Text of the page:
As his brother lay dying, composer Arthur Sullivan was inspired to set the music to a poem previously written by an English poetess named Adeline Anne Proctor called “The Lost Chord .” The song immediately became popular, and one of the singers who became famous for singing this song was a lady named Fanny Ronalds, who happened to be his mistress. Ronalds, who separated from her husband in 1867 but never got a divorce from him, was herself an accomplished adulteress who managed to be the mistress of Winston Churchill’s maternal grandfather (although she was also close friends with his daughter) as well as the Prince of Wales before having a long-term but exceedingly discreet relationship with Sullivan, aborting two unborn children conceived by him in order to preserve a façade of moral rectitude, as Sullivan was unwilling even to marry a divorcee, but apparently had no problems quietly committing adultery with a woman and writing love letters to her calling her “Dear Heart” (apparently). Sullivan himself is known as half of the team of Gilbert & Sullivan famous for plays like The Pirates of Penzance, and he also composed the well-known hymn “Onward Christian Soldiers,” which appears in many hymnals (including the hymnals of my own denomination). Sullivan had been inspired to write by death before, as his work “Overture In C (In Memoriam)” was written in honor of his father. Clearly, these were very complicated people, who were sociable and well-off, intensely creative, who considered themselves to be good Christians concerned with reputation, and capable of being moved to great art when reflecting upon death (and presumably judgment) but also capable of being immensely wicked sinners whose public mask did not match their private virtue, such as it was.
The poem by Ms. Proctor itself describes a phenomenon that is well known to many writers of words and music. I will not attempt to give a close analysis of the poem, but it does show some resonance in such contemporary songs as “Hallelujah” by Jeff Buckley:
“Seated one day at the organ,
I was weary and ill at ease,
And my fingers wandered idly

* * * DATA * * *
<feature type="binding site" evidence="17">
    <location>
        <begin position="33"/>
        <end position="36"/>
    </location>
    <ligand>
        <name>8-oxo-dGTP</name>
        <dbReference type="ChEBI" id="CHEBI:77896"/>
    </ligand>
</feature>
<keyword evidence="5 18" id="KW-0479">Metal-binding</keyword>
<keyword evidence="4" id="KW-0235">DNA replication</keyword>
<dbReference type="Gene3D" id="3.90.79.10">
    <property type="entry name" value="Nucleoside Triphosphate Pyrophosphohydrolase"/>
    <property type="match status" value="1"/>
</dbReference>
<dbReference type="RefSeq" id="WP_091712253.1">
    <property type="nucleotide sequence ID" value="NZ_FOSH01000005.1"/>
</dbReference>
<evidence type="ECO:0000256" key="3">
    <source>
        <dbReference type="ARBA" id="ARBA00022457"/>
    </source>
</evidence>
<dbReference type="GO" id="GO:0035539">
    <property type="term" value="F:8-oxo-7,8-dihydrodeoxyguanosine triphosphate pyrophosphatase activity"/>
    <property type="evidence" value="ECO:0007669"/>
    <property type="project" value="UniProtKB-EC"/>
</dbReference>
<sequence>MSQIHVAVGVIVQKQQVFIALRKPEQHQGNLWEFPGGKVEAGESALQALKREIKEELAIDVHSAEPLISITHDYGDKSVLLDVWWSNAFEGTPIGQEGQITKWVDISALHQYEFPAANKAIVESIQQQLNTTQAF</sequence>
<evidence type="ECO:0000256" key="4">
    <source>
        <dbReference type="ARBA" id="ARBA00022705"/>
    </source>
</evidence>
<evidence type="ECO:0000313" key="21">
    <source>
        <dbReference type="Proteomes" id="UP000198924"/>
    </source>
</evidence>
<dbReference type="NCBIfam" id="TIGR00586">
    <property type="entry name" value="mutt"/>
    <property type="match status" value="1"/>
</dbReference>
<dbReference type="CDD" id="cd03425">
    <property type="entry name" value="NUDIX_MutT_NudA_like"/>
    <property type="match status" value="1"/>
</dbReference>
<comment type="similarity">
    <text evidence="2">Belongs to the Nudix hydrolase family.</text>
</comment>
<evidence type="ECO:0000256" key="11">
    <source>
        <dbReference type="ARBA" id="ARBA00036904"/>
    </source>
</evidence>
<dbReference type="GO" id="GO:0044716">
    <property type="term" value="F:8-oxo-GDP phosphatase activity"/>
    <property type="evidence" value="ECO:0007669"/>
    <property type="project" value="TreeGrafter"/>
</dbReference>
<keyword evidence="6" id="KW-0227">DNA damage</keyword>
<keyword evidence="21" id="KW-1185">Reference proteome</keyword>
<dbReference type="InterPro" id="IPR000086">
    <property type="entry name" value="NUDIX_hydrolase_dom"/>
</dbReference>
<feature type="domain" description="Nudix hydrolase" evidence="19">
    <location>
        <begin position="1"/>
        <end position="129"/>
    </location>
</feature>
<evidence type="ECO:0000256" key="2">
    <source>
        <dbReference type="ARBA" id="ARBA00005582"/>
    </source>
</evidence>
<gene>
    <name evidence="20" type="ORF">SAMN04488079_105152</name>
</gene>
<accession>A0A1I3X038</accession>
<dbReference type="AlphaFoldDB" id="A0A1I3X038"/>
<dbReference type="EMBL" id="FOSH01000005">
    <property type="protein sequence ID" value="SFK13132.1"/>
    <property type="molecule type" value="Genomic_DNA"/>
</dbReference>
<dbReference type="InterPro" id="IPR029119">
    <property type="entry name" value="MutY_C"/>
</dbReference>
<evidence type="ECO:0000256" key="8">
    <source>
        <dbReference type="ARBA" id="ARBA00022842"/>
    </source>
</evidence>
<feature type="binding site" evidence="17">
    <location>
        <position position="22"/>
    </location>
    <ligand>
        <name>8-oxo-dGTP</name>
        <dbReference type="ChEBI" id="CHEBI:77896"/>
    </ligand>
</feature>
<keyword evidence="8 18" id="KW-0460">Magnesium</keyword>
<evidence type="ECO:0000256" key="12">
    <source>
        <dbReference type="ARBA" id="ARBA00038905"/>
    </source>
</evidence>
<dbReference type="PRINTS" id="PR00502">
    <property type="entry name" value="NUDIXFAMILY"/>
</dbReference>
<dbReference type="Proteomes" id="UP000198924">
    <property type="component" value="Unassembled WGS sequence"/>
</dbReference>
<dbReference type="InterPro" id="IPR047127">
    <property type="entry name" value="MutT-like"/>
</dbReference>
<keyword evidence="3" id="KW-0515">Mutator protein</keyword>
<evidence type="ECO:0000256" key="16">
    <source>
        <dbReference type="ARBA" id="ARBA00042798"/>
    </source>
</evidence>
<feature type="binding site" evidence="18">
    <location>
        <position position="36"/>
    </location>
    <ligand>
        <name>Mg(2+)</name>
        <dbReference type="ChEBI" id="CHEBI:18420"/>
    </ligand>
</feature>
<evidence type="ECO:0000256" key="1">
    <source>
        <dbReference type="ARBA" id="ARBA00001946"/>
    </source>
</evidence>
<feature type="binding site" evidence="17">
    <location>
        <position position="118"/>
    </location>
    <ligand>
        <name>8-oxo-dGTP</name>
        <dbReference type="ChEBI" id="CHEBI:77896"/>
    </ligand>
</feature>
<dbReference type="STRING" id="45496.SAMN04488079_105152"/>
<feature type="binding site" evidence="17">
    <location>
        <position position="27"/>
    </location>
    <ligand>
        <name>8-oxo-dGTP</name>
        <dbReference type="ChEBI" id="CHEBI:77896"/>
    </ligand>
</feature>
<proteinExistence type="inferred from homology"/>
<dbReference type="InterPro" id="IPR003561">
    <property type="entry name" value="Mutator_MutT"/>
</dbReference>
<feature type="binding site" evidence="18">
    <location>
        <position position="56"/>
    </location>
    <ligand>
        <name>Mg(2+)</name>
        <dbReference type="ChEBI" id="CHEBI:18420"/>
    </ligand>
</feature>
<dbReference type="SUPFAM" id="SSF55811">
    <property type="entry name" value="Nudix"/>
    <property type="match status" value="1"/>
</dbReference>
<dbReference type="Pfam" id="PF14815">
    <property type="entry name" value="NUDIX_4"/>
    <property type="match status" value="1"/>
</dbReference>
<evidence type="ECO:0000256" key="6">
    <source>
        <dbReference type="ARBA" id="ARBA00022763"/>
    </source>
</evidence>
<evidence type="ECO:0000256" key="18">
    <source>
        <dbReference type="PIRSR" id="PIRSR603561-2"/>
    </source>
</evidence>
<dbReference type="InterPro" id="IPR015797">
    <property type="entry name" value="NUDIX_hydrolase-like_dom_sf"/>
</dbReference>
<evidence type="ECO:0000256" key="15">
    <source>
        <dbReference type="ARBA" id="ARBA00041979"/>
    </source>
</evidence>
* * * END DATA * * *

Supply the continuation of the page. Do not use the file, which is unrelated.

Over the noisy keys.
I know not what I was playing,
Or what I was dreaming then;
But I struck one chord of music,
Like the sound of a great Amen.
It flooded the crimson twilight,
Like the close of an angel’s psalm,
And it lay on my fevered spirit
With a touch of infinite calm.
It quieted pain and sorrow,
Like love overcoming strife;
It seemed the harmonious echo
From our discordant life.
It linked all perplexèd meanings
Into one perfect peace,
And trembled away into silence
As if it were loth to cease.
I have sought, but I seek it vainly,
That one lost chord divine,
Which came from the soul of the organ,
And entered into mine.
It may be that death’s bright angel
Will speak in that chord again,
It may be that only in Heav’n
I shall hear that grand Amen.”
Over and over again, as one talks to songwriters, one hears a common refrain when it comes to the writing of their most melodic songs. Bands such as REM, Augustanana , and others have concurred with the poetess that there seems something almost effortless about writing a song such as this one. It is almost as if there is a simple song that hangs in some non-material realm that simply spills into the mind, and one writes it down, and often it resonates deeply with others as well in the way that more labored and complicated works do not. Many writers and musicians have written one catchy song in this vein and have never managed to write anything remotely as popular ever again, no matter how hard they have tried. Even Sullivan, who was an accomplished writer, felt this to be the pinnacle of his achievement as far as individual songs was concerned. We may disagree with him on this, but it was certainly a sincere sentiment based on the emotional weight of the song involving the death of his brother. No doubt the same is true for many other writers and musicians who manage to capture lightning in a bottle once, never to see it again. Art is strange like that, in that we search our lives for that divine resolution to the discordant and inharmonious nature of our lives, only to find that resolution fleeting and evanescent, not lasting at all. That which we grasp for is like the winds or the sands slipping through our fingers, something that we cannot hold onto no matter how diligently we try.
The song itself has endured as well in its own unusual ways. Several films have been given the title “The Lost Chord” or some close variant thereof. Jimmy Durante and the Gershwins wrote pieces inspired by the song, one of which inspired an album by The Moody Blues titled  “In Search Of The Lost Chord.” It has been used in jokey songs about cannibals as well as in barbershop music. It has been used in science fiction as well as more literary works, including Edith Wharton’s Ethan Frome, and even inspired a not-for-profit group in New England to help encourage children from impoverished backgrounds to become familiar with arts and music. I know that as for me, I am grateful to my own exposure to music as a child  as a way of providing a somewhat timid and sensitive and intensely creative child with exposure to the broader world of culture that helped elevate my mind and spirit from the squalid and deeply horrifying circumstances of my youth. Likewise, I have seen the elevating nature of music and art in general to others I have known from similar backgrounds to my own, and have been pleased to have such friends whose class has not depended on wealth, but has been acquired through hard work and a willingness to overcome one’s fears and anxieties in performance. We may all be searching for that last chord, not knowing if we will hear it until our final breaths, but that does not stop us from searching for harmony and wholeness in our lives, and in our art as well.
 See, for example:
 See, for example: